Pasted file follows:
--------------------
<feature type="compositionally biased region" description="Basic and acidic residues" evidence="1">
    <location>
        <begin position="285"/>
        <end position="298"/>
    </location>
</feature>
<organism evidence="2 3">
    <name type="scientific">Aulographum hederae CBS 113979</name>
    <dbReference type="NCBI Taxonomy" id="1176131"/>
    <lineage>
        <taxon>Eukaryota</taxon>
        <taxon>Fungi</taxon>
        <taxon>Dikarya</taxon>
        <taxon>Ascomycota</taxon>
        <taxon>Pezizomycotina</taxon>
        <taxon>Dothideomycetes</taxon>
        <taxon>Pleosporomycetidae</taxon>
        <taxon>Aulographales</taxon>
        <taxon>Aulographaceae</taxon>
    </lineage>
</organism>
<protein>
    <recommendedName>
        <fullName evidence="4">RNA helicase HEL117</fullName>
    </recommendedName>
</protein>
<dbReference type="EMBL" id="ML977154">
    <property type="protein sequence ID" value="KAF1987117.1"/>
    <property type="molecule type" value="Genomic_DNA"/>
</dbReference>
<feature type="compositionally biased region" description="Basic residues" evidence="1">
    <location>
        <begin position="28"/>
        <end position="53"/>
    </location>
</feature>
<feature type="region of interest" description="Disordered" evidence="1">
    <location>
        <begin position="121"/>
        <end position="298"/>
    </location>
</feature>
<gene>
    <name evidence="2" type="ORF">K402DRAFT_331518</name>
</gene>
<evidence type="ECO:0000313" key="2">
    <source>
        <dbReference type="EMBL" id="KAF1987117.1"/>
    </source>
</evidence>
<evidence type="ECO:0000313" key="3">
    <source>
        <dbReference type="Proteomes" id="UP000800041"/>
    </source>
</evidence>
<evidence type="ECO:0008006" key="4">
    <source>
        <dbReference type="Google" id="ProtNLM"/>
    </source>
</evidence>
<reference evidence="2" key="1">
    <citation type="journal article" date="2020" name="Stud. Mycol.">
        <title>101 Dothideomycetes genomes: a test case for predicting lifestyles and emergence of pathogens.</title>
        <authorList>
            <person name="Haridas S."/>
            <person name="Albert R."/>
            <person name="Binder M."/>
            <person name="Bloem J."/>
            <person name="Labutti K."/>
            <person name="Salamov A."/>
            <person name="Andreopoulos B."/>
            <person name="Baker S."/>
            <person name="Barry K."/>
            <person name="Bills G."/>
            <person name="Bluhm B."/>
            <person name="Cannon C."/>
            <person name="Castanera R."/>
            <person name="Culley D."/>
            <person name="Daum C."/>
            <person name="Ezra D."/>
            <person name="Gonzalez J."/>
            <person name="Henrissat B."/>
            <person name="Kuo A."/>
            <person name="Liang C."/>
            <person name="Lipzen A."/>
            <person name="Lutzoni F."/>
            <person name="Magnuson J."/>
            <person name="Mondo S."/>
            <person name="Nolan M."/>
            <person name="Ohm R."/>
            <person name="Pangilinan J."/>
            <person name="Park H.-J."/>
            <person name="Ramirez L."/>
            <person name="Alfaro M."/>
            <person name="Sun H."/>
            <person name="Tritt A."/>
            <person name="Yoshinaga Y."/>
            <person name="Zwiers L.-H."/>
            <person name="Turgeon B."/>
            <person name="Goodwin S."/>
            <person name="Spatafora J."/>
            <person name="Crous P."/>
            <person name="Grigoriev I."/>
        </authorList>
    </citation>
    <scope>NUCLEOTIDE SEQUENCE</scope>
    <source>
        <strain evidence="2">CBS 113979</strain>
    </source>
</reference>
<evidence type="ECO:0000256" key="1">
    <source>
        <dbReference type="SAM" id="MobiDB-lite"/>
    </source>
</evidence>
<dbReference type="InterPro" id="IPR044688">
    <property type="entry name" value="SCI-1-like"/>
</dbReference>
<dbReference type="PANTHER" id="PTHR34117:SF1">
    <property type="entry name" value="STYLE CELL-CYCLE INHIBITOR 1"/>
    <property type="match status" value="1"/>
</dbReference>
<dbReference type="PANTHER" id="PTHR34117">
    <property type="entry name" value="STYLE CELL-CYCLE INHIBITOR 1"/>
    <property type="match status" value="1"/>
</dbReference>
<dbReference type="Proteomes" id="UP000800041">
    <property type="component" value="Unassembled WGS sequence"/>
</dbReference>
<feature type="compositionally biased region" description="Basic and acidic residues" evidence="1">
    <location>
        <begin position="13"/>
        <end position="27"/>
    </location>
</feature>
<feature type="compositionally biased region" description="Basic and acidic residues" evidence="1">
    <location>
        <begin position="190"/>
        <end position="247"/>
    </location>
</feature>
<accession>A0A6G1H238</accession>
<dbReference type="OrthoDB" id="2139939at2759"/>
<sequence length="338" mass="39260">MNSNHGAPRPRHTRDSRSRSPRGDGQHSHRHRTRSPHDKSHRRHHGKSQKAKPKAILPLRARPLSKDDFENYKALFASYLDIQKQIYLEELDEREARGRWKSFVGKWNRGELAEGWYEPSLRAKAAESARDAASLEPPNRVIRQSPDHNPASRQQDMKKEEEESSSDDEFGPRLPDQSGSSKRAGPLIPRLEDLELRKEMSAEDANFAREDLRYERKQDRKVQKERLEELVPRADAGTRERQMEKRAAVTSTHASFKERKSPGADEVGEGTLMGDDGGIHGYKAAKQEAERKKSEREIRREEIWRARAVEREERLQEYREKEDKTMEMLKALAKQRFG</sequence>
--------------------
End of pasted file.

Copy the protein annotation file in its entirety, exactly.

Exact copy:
<feature type="compositionally biased region" description="Basic and acidic residues" evidence="1">
    <location>
        <begin position="285"/>
        <end position="298"/>
    </location>
</feature>
<organism evidence="2 3">
    <name type="scientific">Aulographum hederae CBS 113979</name>
    <dbReference type="NCBI Taxonomy" id="1176131"/>
    <lineage>
        <taxon>Eukaryota</taxon>
        <taxon>Fungi</taxon>
        <taxon>Dikarya</taxon>
        <taxon>Ascomycota</taxon>
        <taxon>Pezizomycotina</taxon>
        <taxon>Dothideomycetes</taxon>
        <taxon>Pleosporomycetidae</taxon>
        <taxon>Aulographales</taxon>
        <taxon>Aulographaceae</taxon>
    </lineage>
</organism>
<protein>
    <recommendedName>
        <fullName evidence="4">RNA helicase HEL117</fullName>
    </recommendedName>
</protein>
<dbReference type="EMBL" id="ML977154">
    <property type="protein sequence ID" value="KAF1987117.1"/>
    <property type="molecule type" value="Genomic_DNA"/>
</dbReference>
<feature type="compositionally biased region" description="Basic residues" evidence="1">
    <location>
        <begin position="28"/>
        <end position="53"/>
    </location>
</feature>
<feature type="region of interest" description="Disordered" evidence="1">
    <location>
        <begin position="121"/>
        <end position="298"/>
    </location>
</feature>
<gene>
    <name evidence="2" type="ORF">K402DRAFT_331518</name>
</gene>
<evidence type="ECO:0000313" key="2">
    <source>
        <dbReference type="EMBL" id="KAF1987117.1"/>
    </source>
</evidence>
<evidence type="ECO:0000313" key="3">
    <source>
        <dbReference type="Proteomes" id="UP000800041"/>
    </source>
</evidence>
<evidence type="ECO:0008006" key="4">
    <source>
        <dbReference type="Google" id="ProtNLM"/>
    </source>
</evidence>
<reference evidence="2" key="1">
    <citation type="journal article" date="2020" name="Stud. Mycol.">
        <title>101 Dothideomycetes genomes: a test case for predicting lifestyles and emergence of pathogens.</title>
        <authorList>
            <person name="Haridas S."/>
            <person name="Albert R."/>
            <person name="Binder M."/>
            <person name="Bloem J."/>
            <person name="Labutti K."/>
            <person name="Salamov A."/>
            <person name="Andreopoulos B."/>
            <person name="Baker S."/>
            <person name="Barry K."/>
            <person name="Bills G."/>
            <person name="Bluhm B."/>
            <person name="Cannon C."/>
            <person name="Castanera R."/>
            <person name="Culley D."/>
            <person name="Daum C."/>
            <person name="Ezra D."/>
            <person name="Gonzalez J."/>
            <person name="Henrissat B."/>
            <person name="Kuo A."/>
            <person name="Liang C."/>
            <person name="Lipzen A."/>
            <person name="Lutzoni F."/>
            <person name="Magnuson J."/>
            <person name="Mondo S."/>
            <person name="Nolan M."/>
            <person name="Ohm R."/>
            <person name="Pangilinan J."/>
            <person name="Park H.-J."/>
            <person name="Ramirez L."/>
            <person name="Alfaro M."/>
            <person name="Sun H."/>
            <person name="Tritt A."/>
            <person name="Yoshinaga Y."/>
            <person name="Zwiers L.-H."/>
            <person name="Turgeon B."/>
            <person name="Goodwin S."/>
            <person name="Spatafora J."/>
            <person name="Crous P."/>
            <person name="Grigoriev I."/>
        </authorList>
    </citation>
    <scope>NUCLEOTIDE SEQUENCE</scope>
    <source>
        <strain evidence="2">CBS 113979</strain>
    </source>
</reference>
<evidence type="ECO:0000256" key="1">
    <source>
        <dbReference type="SAM" id="MobiDB-lite"/>
    </source>
</evidence>
<dbReference type="InterPro" id="IPR044688">
    <property type="entry name" value="SCI-1-like"/>
</dbReference>
<dbReference type="PANTHER" id="PTHR34117:SF1">
    <property type="entry name" value="STYLE CELL-CYCLE INHIBITOR 1"/>
    <property type="match status" value="1"/>
</dbReference>
<dbReference type="PANTHER" id="PTHR34117">
    <property type="entry name" value="STYLE CELL-CYCLE INHIBITOR 1"/>
    <property type="match status" value="1"/>
</dbReference>
<dbReference type="Proteomes" id="UP000800041">
    <property type="component" value="Unassembled WGS sequence"/>
</dbReference>
<feature type="compositionally biased region" description="Basic and acidic residues" evidence="1">
    <location>
        <begin position="13"/>
        <end position="27"/>
    </location>
</feature>
<feature type="compositionally biased region" description="Basic and acidic residues" evidence="1">
    <location>
        <begin position="190"/>
        <end position="247"/>
    </location>
</feature>
<accession>A0A6G1H238</accession>
<dbReference type="OrthoDB" id="2139939at2759"/>
<sequence length="338" mass="39260">MNSNHGAPRPRHTRDSRSRSPRGDGQHSHRHRTRSPHDKSHRRHHGKSQKAKPKAILPLRARPLSKDDFENYKALFASYLDIQKQIYLEELDEREARGRWKSFVGKWNRGELAEGWYEPSLRAKAAESARDAASLEPPNRVIRQSPDHNPASRQQDMKKEEEESSSDDEFGPRLPDQSGSSKRAGPLIPRLEDLELRKEMSAEDANFAREDLRYERKQDRKVQKERLEELVPRADAGTRERQMEKRAAVTSTHASFKERKSPGADEVGEGTLMGDDGGIHGYKAAKQEAERKKSEREIRREEIWRARAVEREERLQEYREKEDKTMEMLKALAKQRFG</sequence>